Ask AF: Honoring a Birth Name

Keeping and treasuring their birth name is a powerful tool for international adoptees.

Q: When we adopted our daughter as an infant, we gave her a first and middle name, and kept her Korean birth name as a second middle name. Now a preteen, she’s begun saying that she feels her Korean name is “pushed aside.” When a form has space for only one middle initial or name, for example, that’s the name that gets left off. She’s asked us to use only that name on forms. We want to honor her heritage, but don’t want to mess things up from a legal standpoint. I’d be willing to do a legal name change if that seems best.

 

A: The great news is that your daughter is talking to you about this, and you seem to understand that this is about her need to claim her full self, not about rejecting you. Too often, international adoptees do not feel entitled to embrace their birth heritage, because they have received explicit or subtle messages that they should be happy and grateful for their new identities as Americans. During her teen years, she must decide how she wants to incorporate all the different aspects of her self, including her experience of adoption, race, and ethnicity. When she looks to you for validation, I encourage you to support her exploration.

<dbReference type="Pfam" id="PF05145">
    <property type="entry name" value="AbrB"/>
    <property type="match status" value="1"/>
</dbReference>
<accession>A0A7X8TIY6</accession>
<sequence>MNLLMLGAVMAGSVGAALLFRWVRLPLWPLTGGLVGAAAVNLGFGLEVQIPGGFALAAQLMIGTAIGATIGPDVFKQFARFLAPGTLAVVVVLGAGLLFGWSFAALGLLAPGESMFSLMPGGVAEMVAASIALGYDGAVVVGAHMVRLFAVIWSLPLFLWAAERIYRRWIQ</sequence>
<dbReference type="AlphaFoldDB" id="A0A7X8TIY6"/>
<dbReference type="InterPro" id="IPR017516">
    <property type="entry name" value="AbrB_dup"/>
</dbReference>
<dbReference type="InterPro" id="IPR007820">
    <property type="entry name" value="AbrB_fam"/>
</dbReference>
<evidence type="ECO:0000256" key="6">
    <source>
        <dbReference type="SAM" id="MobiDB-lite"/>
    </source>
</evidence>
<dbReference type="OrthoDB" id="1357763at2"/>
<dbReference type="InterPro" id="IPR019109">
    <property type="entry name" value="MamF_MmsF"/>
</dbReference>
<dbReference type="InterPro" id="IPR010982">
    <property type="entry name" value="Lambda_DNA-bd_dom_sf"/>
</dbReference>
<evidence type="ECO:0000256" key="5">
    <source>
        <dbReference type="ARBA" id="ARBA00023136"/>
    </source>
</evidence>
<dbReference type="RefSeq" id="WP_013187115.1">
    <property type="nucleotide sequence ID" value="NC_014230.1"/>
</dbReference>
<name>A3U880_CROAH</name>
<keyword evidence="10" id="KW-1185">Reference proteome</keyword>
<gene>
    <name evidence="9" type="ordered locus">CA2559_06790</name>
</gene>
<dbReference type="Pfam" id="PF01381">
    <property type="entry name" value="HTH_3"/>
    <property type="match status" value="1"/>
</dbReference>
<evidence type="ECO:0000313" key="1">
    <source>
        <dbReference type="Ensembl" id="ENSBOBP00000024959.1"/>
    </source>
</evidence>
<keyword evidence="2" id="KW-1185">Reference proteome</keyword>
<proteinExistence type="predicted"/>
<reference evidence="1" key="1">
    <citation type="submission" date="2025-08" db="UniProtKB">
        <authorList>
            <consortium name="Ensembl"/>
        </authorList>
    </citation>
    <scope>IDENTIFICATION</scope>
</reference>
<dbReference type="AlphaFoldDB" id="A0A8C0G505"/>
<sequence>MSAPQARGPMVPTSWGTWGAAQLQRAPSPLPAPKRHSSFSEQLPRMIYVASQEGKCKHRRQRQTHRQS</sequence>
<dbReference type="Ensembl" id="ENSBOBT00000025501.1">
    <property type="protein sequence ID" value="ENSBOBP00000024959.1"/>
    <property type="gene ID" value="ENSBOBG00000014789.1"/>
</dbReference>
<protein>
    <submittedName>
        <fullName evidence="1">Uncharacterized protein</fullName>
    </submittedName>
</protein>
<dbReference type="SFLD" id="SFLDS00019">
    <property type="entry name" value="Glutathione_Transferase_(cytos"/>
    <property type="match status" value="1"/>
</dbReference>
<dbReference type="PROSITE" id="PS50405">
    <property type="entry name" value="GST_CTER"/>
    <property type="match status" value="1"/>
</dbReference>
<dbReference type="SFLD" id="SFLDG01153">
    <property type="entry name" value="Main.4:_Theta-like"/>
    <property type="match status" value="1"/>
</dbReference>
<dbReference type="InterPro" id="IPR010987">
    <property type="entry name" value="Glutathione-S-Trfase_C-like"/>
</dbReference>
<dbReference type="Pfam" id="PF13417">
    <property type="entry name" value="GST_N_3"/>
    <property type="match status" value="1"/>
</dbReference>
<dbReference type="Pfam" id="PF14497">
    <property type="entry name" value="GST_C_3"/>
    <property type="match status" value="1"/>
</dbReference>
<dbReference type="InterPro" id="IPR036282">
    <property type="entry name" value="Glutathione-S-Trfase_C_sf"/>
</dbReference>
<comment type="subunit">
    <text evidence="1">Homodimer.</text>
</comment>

Given that both her middle names are legally hers, she/you can use whichever you choose on things like school forms. Since you said you’d be willing to do a legal name change, I’d discuss this with her and support her if she decides that would be important to her.

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